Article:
Dave and I are back on the golf course on a regular basis. Normally at the end of a round, you shake hands with your fellow players and thank them for a good round. One of our golf partners last week told us since handshaking is no longer recommended an alternative is to put your hands together and bow to your golf companions. That’s a practice Dave and I already know.
When we lived in Hong Kong we went on a golfing excursion organized by a tour company to Chiang Mai Thailand. Dave and I were partnered up with a friendly couple, Maggie and Clovis for most of our games, and they taught us to use the bowing protocol at the end of our golf rounds.
An article by Dan Reid on the Golf at a Glance website suggests ten different alternatives to the handshake at the conclusion of a golf round and ends up recommending ‘the bow’ as the best way to recognize your partners before you leave the 18th hole.
I planned to spend almost eight hours away from home the other day and wondered what I would do if I needed to use the washroom. During COVID-19 restaurants, coffee shops and many other businesses with restrooms are closed or open only for take out. Their washrooms aren’t available to the public. In an interview on CTV news Lezlie Lowe, author of the book No Place To Go: How Public Toilets Fail Our Private Needs says COVID-19 is highlighting the lack of on-street, accessible washrooms in Canada. Most towns and cities rely on people being able to use customer toilets in businesses and now that those are closed the dearth of public toilets and the need for them is becoming more evident. Clean and accessible public washrooms will be especially important as we look for ways to improve hygiene and sanitation to help prevent the spread of deadly viruses in the future.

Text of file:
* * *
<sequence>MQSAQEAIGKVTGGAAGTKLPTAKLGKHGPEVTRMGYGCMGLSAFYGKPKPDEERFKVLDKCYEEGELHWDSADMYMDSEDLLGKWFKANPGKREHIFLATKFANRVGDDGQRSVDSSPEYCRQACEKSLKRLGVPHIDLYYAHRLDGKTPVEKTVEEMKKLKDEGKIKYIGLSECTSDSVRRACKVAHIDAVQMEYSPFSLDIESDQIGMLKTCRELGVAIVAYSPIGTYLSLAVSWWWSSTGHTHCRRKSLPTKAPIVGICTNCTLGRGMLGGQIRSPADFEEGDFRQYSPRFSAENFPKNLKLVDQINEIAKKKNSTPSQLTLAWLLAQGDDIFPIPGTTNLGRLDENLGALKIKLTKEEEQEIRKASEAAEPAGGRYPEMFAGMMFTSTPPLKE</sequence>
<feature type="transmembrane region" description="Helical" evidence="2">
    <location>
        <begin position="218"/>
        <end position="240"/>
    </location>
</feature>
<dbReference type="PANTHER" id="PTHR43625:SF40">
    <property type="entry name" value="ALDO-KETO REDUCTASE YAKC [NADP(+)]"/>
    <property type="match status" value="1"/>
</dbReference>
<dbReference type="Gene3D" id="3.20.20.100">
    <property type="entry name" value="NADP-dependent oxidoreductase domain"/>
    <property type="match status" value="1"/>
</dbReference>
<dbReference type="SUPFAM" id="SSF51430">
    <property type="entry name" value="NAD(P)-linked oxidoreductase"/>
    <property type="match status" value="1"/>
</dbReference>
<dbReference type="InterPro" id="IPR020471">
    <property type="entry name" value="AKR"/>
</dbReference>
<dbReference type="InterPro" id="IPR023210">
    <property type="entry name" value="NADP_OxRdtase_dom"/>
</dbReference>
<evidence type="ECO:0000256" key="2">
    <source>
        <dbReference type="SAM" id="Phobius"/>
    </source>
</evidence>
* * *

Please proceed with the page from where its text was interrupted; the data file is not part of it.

I will be the first to admit Ontario premier Doug Ford has impressed me with his handling of COVID-19. Maclean’s magazine notes that Ford bungled his way through his first term in office creating one disaster after another, but during the pandemic, he has surprised everyone. He has listened to scientists, shown empathy for people struggling due to unemployment, done his best to help health care workers, and generally been as the Maclean’s writer puts it calm, competent and decent.
But yesterday some people took exception to the fact that Ford thanked mothers for their dedication and diligence during the pandemic, handling all the household tasks, teaching and caring for their children, while at the same time continuing to work at their full-time jobs from home. Some fathers pointed out there are also many families in Canada where it’s the Dads who are providing primary care for children and working from home while mothers are out doing front-line essential service jobs.
I think I will cut the premier a little slack on this one and suggest his heart was in the right place. Parents are being called on to do a really demanding job right now and as this article in the Globe and Mail points out it hasn’t been easy. So kudos to Canadian parents.